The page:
Comic Fodder

Tpull's Weekly DC Comics Review – Part One

Green Lantern Corps 26

by Peter Tomasi and Patrick Gleason

My complaint that I am going to raise is not with the story, nor the art, in this title. No, my complaint is something that has been bugging me for a month now. DC decided to have a poster made of their most powerful female characters in the entire DC Universe. It should have been a three-page spread, and they could have given us a fold-out page with room for a paid ad on the backside of the page. Instead, they give us two-thirds of the picture, and you get the middle part plus the other third in another comic. Lunacy, I tell you. Lunacy!

The actual story here is a conclusion of the Mercy deal, with Mongul’s previous misuse of her nature to spread fear. The wrap-up has the death of a Corps member, which some people may find sad. It is hard to work up too much emotion over a Corps member, though, when the ring automatically seeks out a replacement. However, there is an interesting thing that happens when both a Sinestro Corps ring and a Green Lantern Corps ring both have to find a suitable host, and they find the same potential host. I hope to see more interesting things in the future involving these rings and their programming, and their choices.


Justice League of America 23

by Dwayne McDuffie and Ed Benes

I have a drastic problem with McDuffie’s story-telling method, in that his timing stinks as he tries to be clever. Case in point: last issue he had Black Canary kick the Vixen out of the League for withholding information about her changing powers. I called shenanigans when it happened, because it was ludicrous. This issue opens on Canary telling Vixen she’s out only until her powers are fixed?!? That is a big change from Dinah’s attitude last issue, and shows McDuffie only wrote the previous issue to artificially create a sense of tension, so he could artificially make Canary look like a cool person this time around. It is completely transparent and amateurish, and if he spent more time writing a straightforward story, and less time trying to dream up these imaginary “twists,” we might have a better story.

The rest of the issue is mostly an Amazo fight, and Benes is great with his art, so that saves the issue. This is the midpoint of introducing the threat behind Vixen’s problems, and it is related somehow to Animal Man’s powers. Hope they return him in time to help out with the Rann/Thanager War.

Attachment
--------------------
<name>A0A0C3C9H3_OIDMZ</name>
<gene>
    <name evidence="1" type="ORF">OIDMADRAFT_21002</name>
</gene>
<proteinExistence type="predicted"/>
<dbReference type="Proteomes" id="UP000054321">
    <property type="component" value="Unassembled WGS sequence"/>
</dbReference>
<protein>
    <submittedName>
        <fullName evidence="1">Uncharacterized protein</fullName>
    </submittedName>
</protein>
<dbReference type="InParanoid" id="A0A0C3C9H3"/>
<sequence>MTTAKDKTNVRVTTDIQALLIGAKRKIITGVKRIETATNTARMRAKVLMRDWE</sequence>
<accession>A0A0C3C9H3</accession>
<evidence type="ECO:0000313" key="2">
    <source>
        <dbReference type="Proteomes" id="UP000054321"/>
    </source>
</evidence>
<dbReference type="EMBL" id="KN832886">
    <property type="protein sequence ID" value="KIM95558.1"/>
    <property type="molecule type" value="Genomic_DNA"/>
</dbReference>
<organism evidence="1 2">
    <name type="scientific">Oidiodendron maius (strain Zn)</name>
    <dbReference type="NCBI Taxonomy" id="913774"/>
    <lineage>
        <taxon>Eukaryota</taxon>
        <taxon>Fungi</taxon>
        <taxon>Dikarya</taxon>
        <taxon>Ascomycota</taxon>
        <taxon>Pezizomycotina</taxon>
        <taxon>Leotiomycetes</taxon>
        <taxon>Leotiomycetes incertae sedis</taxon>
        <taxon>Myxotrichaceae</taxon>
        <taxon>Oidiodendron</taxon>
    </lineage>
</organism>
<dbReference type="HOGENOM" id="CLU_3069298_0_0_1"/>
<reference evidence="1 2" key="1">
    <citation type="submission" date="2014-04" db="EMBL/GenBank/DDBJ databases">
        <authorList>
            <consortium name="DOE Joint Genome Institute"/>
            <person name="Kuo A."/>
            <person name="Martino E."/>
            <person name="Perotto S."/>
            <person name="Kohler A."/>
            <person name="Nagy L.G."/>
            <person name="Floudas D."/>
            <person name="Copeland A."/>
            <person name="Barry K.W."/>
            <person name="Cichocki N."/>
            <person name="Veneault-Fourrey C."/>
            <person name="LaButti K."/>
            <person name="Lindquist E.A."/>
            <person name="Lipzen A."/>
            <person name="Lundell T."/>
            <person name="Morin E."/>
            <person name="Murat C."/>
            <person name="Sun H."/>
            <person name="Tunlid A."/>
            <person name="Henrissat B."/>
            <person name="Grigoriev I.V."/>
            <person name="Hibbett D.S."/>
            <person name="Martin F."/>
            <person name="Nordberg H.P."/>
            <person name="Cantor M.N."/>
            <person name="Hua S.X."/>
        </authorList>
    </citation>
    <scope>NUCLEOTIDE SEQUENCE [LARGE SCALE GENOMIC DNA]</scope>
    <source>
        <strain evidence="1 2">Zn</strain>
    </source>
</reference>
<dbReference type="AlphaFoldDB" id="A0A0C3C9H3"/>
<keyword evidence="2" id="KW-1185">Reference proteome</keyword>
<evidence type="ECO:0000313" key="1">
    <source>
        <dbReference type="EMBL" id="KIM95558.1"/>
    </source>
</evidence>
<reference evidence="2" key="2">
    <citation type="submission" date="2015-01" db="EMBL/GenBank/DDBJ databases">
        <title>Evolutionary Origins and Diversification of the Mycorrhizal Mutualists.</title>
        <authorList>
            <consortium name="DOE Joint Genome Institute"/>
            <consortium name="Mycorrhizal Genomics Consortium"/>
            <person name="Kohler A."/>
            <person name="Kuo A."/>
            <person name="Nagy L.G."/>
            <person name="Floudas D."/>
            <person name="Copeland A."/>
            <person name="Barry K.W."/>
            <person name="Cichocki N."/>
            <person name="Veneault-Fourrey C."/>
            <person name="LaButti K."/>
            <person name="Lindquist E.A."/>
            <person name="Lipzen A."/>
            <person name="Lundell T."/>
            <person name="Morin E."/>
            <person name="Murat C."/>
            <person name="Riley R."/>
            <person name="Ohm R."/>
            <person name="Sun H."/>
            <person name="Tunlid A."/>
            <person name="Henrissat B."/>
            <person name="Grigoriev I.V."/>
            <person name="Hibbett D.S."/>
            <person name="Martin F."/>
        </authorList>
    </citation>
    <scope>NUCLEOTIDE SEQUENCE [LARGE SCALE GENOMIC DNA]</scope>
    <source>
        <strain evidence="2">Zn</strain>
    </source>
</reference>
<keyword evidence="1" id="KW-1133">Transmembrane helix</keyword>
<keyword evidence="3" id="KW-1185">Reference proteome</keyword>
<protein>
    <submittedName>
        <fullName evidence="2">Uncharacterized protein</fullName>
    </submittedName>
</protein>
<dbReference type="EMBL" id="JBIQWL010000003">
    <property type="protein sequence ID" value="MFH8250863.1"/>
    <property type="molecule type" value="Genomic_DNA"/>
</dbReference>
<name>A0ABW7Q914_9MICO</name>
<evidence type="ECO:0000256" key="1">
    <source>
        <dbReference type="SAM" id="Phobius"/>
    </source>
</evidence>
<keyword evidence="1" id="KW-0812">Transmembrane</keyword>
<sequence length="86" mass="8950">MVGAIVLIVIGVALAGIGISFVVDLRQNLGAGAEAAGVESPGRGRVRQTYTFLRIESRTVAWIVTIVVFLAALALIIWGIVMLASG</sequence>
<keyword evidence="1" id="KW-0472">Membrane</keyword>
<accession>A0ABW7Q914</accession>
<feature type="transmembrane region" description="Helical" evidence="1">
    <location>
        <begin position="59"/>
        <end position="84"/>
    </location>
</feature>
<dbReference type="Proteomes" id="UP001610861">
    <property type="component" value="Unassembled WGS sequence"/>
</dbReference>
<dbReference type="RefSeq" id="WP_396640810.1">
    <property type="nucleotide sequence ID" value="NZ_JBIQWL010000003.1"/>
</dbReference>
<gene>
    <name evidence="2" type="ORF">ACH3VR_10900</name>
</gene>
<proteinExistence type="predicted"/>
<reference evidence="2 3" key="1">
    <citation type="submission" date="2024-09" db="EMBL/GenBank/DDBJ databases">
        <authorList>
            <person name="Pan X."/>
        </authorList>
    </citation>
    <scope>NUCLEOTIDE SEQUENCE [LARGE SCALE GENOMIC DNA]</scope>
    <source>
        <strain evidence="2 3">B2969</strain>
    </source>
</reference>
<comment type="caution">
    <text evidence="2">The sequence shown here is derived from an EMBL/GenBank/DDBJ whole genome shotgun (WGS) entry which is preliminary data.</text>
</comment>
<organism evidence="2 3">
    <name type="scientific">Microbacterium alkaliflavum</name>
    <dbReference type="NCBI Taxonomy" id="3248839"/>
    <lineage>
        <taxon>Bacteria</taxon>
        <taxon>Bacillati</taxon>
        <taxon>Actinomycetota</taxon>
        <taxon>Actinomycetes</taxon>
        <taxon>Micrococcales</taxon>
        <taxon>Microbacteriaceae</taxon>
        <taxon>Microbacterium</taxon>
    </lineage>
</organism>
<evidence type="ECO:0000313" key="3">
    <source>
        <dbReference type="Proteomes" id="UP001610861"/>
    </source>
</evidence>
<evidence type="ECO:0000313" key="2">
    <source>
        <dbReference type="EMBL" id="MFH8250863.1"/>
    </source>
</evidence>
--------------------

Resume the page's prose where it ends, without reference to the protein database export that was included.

Legion of Super-Heroes 44

by Jim Shooter and Sanford Greene

You can tell a book is sliding when they change to an artist that looks like he’s a thirteen year old Manga fan who hasn’t had any training. The faces are ultra-simplistic, and Ultra Boy looks like a hick from TrailerTrashVille. Saturn Girl’s nose looks four different sizes on two pages. Are we just giving up on this title, DC? To be cancelled in a few months? Ugh.

The story is almost halfway decent, just for fixing the whole UP-is-mad-at-the-Legion mess. Normally I would be up in arms at Jim Shooter fixing every outstanding issue in one page, but I am so happy I don’t have to sit through one more page of a Legion member dealing with paperwork, I withhold what would be my normal criticism.

What is strange is that Shooter infused more personality in the characters when he was writing them while he was a teenager. Maybe he needs to find his inner child again. There is almost no discernible character development with any of the large cast of characters. The thing that made the Legion special is that any one of the characters could receive the spotlight at any moment, and you could almost guarantee you would learn something new about him or her, and be captivated. Right now the focus is on the whole team at once, more or less, and with lousy art, there isn’t much reason to pay attention to any of it. I’m giving Shooter a couple more issues to show us a reason to care about someone, anyone.


Robin 175

by Fabian Nicieza and Joe Bennett